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» LymeNet Flash » Questions and Discussion » Medical Questions » Lyme disease...is...similar to syphilis

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Author Topic: Lyme disease...is...similar to syphilis
Neil M Martin
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Lyme in AZ? I thought they said...oh well.

http://azdailysun.com/news/local/infected-ticks-prompt-study/article_b9bbebc9-b42d-5229-80f3-3242f1423310.html

Tucson's University of Arizona college of public health offered this from a search of "lyme" on their Web site:

THE BIOLOGY PROJECT

http://www.biology.arizona.edu/immunology/cs/cs_2/06bc.html

Case Study 2
Boy with Fever and Rash

Correct!

Question 6 of 6
Why is it important to give patients with Lyme disease adequate treatment?

A. To prevent further spread of the disease
Treatment of an infected individual would not have much impact on the spread of the disease. The disease is spread by ticks infected by feeding on wild animals, such as white-footed mouse, white-tailed deer which are hosts for Borrelia burgdorferi.

B. The patient can develop complications if untreated
(eg. cranial palsy, peripheral neuropathy, cardiac defects)

Lyme disease often occurs in several stages separated by symptom-free periods. However, not every patient experiences all phases or symptoms.

Stage 1
Stage 1 begins 3 days to 1 month after infection and lasts for several weeks. It is characterized by the symptoms described by the patient: rash, headache, neck stiffness, fever, chills, severe headaches, joint and musculoskeletal pain, and fatigue.

Stage 2
If left untreated, stage 2 occurs after several weeks or months with meningitis, musculoskeletal pain, and neurological abnormalities (encephalitis, cranial neuritis, facial palsy etc). A small number of patients also develops cardiac problems during this time. Neurologic symptoms usually disappear completely within months.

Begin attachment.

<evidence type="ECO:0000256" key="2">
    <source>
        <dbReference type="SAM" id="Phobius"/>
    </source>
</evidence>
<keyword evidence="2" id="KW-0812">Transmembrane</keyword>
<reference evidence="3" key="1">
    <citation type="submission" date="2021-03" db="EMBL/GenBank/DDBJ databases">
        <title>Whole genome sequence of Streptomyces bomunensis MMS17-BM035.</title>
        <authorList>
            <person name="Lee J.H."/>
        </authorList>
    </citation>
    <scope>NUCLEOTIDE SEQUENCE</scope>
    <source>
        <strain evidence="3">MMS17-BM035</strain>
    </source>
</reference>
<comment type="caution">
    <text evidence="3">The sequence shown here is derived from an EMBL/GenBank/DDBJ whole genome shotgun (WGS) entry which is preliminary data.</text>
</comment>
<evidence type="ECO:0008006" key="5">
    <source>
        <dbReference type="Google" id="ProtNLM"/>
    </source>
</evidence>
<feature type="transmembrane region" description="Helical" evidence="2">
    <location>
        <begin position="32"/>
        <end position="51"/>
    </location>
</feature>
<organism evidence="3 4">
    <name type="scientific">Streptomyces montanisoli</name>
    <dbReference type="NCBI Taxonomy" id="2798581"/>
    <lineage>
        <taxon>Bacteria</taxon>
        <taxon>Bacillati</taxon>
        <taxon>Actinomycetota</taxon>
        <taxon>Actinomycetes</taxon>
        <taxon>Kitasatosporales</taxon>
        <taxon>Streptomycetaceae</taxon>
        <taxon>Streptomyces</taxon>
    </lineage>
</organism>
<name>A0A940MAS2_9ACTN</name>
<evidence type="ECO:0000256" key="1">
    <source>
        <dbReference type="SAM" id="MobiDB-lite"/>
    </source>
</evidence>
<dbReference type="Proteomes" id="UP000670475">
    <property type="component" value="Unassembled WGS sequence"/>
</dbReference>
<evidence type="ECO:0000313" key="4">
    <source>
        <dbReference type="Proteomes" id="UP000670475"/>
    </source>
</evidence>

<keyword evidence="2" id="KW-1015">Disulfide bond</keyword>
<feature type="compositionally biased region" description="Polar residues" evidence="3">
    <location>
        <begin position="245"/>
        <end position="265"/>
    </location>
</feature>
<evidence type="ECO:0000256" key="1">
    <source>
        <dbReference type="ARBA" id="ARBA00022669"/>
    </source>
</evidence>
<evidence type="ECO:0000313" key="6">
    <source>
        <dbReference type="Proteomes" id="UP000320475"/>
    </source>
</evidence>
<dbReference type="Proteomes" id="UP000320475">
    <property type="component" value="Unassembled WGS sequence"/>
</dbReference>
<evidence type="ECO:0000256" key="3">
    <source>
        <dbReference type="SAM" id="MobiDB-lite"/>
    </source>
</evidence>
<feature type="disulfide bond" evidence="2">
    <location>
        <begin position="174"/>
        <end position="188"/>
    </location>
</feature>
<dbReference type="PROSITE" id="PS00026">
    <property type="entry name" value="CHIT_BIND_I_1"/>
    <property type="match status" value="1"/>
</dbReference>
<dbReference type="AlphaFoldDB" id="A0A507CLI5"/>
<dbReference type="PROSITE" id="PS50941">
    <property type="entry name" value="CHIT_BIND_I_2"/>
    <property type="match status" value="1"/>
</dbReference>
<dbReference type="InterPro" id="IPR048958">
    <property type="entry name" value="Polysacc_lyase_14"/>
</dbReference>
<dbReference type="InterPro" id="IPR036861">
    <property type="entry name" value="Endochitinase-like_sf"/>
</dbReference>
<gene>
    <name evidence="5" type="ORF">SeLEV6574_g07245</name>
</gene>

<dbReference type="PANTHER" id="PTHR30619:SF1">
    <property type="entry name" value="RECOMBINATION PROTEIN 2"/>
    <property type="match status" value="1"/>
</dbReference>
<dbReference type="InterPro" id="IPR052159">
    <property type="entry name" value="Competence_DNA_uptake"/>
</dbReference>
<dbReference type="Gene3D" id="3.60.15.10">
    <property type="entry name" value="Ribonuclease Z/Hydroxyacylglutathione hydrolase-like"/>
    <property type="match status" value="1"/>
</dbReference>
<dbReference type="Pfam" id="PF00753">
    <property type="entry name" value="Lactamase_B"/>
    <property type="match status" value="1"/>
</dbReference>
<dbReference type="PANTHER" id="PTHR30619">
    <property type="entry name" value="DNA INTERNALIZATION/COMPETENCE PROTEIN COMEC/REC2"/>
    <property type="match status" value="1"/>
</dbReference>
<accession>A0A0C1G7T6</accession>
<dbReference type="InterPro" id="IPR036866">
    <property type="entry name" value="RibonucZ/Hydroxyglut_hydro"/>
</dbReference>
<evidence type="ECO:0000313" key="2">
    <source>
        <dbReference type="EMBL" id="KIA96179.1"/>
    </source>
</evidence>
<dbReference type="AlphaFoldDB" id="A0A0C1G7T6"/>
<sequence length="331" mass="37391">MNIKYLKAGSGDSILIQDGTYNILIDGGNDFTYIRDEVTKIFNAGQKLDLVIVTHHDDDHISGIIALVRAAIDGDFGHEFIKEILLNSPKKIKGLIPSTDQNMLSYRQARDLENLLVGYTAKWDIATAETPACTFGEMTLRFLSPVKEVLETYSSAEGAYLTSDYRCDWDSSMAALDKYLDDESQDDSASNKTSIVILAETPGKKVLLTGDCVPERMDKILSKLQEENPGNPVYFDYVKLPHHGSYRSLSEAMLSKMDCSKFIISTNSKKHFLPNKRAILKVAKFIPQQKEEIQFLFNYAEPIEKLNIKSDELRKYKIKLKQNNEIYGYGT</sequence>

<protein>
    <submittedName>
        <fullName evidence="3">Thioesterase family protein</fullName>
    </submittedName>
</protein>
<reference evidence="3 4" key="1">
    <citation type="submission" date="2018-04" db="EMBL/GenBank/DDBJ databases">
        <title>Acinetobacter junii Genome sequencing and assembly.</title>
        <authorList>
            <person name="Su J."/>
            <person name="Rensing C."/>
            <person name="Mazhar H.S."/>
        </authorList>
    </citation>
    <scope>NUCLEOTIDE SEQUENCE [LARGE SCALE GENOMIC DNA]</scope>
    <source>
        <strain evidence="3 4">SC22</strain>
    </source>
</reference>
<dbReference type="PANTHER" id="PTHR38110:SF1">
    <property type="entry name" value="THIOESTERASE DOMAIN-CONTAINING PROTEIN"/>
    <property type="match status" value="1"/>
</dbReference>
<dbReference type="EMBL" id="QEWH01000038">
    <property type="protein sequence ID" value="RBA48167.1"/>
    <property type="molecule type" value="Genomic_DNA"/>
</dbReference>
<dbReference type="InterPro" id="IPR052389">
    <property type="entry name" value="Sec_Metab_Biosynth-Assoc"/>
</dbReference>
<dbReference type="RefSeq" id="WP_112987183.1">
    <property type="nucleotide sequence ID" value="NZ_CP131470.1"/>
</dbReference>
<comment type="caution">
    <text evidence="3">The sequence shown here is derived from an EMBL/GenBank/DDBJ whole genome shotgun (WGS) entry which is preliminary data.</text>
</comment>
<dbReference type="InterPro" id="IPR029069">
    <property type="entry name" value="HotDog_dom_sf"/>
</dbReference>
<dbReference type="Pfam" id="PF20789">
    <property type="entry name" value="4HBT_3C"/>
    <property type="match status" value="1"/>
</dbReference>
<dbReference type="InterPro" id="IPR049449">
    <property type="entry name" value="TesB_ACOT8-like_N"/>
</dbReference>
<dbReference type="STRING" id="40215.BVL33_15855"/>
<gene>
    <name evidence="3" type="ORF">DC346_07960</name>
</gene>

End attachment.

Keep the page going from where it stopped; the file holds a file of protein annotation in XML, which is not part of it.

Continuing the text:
Stage 3
Within weeks to 2 years after onset of infection 60% of untreated patients develop arthritis with brief bouts of pain and swelling in joints (eg. knees). Many patients also suffer from fatigue.

The course of Lyme disease, caused by Borrelia burgdorferi, is very similar to that of syphilis, caused by Treponema pallidum. Both bacteria are members of the same family, the spirochetes and both diseases occur in several stages: primary syphilis, like the primary stage of Lyme disease, is characterized by a skin lesion at the site of infection which disappears spontaneously. Secondary syphilis is characterized by fever and rash. Tertiary syphilis can occur years later and symptoms include heart damage, neurologic symptoms and fatigue.

C. The rash can ulcerate if left untreated
The rash (Erythema migrans) can expand to a large size and sometimes many patches appear which can vary in shape. The center of the lesion can sometimes become necrotic (with dead tissue). Even in untreated patients the early symptoms, including the rash, usually improve or disappear within several weeks. Therefore, the rash usually is not the major concern in Lyme disease.

--------------------------
This was for High School and college students.

Do they know that Syphilis can destroy or kill you? Or was that not considered important?

[Roll Eyes] [loco] [shake]

Posts: 697 | From Tucson, AZ USA | Registered: Apr 2002  |  IP: Logged | Report this post to a Moderator
sparkle7
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Lyme bacteria is actually alot more complicated than syphilis.

fyi -

Borrelia burgdorferi and Treponema pallidum: a comparison of functional genomics, environmental adaptations, and pathogenic mechanisms